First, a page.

Executive producers of Apple TV+ original series "The Morning Show" on Tuesday said early feedback from reviewers was less of a commentary on content as it was a knock against Apple itself.
Speaking at the Code Media conference in Los Angeles, Kerry Ehrin and Mimi Leder responded to questions about "The Morning Show's" middling reviews, saying they believe critics were conflating thoughts on the series with perspectives on Apple TV+ as a service, reports The Verge.
"When those reviews came in, I didn't know what show they were watching," Leder said. "I thought they were nuts. I thought there were a lot of Apple haters who just wanted Apple to fail. The reviews felt like an attack on Apple."
Both Ehrin and Leder believe critics took the review as an opportunity to provide commentary on Apple TV+ instead of focusing on the subject at hand, a process Leder said is "not fair." While not scathing, reviews for "The Morning Show" were less than rosy and far from glowing.
"When you see reviews, they're looking at it from the whole business aspect, [like] what is Apple doing?,'" Ehrin said. "It's kind of separate from us."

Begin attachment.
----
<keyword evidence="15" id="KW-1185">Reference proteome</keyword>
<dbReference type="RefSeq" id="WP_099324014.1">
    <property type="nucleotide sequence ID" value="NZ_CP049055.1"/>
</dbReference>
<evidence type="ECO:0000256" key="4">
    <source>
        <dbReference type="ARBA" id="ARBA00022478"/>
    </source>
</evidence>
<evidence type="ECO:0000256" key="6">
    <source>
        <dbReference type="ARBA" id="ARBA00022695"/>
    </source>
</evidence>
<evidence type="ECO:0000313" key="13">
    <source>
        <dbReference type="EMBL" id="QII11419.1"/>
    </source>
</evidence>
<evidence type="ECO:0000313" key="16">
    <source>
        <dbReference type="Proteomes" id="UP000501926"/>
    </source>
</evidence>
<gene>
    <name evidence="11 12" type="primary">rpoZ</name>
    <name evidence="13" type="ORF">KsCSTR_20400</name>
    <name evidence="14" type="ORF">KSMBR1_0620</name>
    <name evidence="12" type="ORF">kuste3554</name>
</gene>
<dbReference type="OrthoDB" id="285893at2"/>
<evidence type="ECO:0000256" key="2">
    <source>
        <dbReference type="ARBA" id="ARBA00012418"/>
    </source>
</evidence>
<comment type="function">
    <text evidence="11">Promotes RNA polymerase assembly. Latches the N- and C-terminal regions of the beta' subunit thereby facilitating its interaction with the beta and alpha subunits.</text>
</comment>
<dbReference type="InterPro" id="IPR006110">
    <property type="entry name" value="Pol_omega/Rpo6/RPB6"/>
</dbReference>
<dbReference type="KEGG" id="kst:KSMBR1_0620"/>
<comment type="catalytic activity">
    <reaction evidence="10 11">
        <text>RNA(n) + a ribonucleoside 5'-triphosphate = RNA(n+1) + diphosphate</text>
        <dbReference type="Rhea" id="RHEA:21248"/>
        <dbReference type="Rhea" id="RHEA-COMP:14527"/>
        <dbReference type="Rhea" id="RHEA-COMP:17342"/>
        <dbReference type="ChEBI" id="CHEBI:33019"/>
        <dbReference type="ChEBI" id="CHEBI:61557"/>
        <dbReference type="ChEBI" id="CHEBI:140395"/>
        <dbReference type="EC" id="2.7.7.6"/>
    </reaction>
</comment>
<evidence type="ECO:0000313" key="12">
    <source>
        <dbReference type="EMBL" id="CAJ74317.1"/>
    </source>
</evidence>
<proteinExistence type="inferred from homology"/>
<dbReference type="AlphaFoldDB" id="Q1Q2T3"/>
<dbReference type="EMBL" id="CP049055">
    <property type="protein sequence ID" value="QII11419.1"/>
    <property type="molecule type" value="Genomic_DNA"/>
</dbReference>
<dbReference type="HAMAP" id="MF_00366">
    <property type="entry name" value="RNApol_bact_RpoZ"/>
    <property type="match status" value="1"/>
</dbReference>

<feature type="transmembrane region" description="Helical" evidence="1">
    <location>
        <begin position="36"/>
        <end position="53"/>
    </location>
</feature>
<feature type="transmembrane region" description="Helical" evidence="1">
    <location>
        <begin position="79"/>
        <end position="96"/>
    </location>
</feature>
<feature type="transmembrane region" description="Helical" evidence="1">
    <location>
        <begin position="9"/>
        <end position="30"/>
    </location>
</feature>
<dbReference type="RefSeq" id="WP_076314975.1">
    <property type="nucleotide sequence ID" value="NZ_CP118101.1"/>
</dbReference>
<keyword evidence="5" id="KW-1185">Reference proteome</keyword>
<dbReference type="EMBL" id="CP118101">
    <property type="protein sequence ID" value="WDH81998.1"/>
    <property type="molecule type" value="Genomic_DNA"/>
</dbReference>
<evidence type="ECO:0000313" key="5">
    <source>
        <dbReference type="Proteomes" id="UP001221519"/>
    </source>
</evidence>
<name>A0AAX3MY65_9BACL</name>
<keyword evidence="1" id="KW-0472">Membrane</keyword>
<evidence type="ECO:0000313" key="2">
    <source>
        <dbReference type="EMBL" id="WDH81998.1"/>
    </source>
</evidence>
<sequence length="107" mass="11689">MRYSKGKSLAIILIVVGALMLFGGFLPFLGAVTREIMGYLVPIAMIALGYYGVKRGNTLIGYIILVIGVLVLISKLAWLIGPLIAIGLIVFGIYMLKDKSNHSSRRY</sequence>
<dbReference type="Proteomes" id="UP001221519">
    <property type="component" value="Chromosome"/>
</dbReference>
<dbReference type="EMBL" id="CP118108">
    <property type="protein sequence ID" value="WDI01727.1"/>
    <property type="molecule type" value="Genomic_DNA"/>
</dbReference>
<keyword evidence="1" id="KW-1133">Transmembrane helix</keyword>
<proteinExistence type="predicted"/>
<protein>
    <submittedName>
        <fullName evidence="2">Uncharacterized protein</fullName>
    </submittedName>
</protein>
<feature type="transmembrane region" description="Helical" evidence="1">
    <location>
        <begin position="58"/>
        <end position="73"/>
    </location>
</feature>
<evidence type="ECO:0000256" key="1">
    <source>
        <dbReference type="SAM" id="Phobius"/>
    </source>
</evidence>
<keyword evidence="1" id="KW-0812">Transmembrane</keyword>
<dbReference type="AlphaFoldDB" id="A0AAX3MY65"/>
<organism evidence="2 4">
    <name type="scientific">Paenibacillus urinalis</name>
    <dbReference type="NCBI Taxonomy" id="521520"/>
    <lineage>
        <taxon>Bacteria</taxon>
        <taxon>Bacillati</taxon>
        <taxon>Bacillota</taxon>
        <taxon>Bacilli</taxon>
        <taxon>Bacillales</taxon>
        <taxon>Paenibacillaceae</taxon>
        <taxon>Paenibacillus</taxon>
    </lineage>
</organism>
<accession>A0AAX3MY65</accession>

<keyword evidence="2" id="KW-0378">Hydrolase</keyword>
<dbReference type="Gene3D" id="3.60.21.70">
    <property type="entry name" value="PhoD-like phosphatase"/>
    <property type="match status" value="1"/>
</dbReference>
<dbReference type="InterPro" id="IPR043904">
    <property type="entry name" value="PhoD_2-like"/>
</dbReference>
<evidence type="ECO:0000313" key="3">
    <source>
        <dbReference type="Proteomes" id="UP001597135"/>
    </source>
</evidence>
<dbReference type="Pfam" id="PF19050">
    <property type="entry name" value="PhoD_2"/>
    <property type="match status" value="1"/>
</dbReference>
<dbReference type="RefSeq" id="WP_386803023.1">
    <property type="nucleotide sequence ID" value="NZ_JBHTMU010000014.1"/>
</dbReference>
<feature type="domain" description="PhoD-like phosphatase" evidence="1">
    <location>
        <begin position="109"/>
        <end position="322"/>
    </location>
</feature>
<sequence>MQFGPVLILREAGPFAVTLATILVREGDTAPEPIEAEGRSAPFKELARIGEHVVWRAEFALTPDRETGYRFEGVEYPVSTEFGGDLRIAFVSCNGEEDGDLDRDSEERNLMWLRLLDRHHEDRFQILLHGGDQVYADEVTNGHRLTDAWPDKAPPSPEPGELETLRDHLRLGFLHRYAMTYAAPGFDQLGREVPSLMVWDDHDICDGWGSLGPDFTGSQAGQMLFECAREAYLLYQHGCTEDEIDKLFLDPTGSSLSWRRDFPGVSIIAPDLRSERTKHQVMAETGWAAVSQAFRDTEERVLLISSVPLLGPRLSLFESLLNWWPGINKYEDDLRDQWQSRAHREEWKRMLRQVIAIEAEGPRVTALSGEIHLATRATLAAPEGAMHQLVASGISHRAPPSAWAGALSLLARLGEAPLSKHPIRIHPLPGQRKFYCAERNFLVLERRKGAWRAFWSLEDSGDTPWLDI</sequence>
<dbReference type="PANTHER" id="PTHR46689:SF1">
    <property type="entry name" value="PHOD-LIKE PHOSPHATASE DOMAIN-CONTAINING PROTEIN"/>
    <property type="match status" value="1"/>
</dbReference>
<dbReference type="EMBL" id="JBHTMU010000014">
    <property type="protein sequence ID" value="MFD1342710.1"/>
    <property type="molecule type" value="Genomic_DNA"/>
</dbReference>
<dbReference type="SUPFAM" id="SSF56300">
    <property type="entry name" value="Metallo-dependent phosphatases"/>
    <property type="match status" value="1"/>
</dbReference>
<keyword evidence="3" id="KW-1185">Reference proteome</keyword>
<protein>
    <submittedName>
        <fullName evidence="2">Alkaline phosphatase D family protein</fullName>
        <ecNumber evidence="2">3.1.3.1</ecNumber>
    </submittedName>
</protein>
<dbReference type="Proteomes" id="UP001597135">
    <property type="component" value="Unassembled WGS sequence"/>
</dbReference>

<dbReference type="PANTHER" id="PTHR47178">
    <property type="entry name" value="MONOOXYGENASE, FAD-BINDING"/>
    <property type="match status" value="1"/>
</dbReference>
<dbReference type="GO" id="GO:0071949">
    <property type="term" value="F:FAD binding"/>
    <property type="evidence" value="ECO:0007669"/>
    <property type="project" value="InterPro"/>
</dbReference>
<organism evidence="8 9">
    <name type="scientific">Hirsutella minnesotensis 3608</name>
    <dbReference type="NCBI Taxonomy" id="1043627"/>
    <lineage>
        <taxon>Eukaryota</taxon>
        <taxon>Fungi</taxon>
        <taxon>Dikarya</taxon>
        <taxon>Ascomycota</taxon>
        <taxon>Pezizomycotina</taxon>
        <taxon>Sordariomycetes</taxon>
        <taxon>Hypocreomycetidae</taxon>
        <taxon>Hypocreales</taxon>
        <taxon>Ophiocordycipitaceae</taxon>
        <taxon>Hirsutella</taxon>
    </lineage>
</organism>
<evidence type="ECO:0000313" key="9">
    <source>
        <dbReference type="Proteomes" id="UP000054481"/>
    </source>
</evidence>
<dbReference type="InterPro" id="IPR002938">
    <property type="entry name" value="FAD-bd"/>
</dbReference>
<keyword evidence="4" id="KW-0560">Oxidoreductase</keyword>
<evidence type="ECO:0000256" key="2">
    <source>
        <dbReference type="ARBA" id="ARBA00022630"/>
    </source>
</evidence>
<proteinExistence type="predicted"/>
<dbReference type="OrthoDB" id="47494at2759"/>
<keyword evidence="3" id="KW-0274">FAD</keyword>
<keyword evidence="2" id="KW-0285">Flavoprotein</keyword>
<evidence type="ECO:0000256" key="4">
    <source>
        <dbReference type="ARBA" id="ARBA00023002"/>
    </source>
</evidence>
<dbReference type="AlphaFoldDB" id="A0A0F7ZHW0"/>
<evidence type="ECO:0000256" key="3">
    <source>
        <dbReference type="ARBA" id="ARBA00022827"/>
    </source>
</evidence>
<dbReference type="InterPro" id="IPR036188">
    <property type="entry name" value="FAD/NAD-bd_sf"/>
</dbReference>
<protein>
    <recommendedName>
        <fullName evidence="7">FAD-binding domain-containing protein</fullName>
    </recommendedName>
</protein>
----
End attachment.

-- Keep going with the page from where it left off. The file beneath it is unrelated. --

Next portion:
AppleInsider reviewed "The Morning Show" and found that, while it boasts excellent acting and directing, the show lacked a clear voice in its early episodes. That could change as the series develops.
Despite a slightly below average aggregate score from professional critics, "The Morning Show" appears well-received by consumers. The Verge points to a Rotten Tomatoes average viewer score of 95%, much higher than the 63% average from media outlets and independent analysts.
"People love it, and we love it," Ehrin said. "That's what matters."
As previously reported, Apple is not sharing performance metrics with original series producers, but Ehrin and Leder said executives are "very happy about them."
Earlier this month a report from Variety claimed Apple TV+ drew "millions" of users in its first week of availability, many of whom average more than an hour on the service per session. A breakdown of viewer numbers has yet to see release, but early statistics show most users who sample one of Apple's four core shows — "Dickinson," "For All Mankind," "The Morning Show" and "See" — watch at least two episodes.
Apple is apparently pleased with the debut performance of "The Morning Show" and its other three marquee series, as it ordered second seasons of each.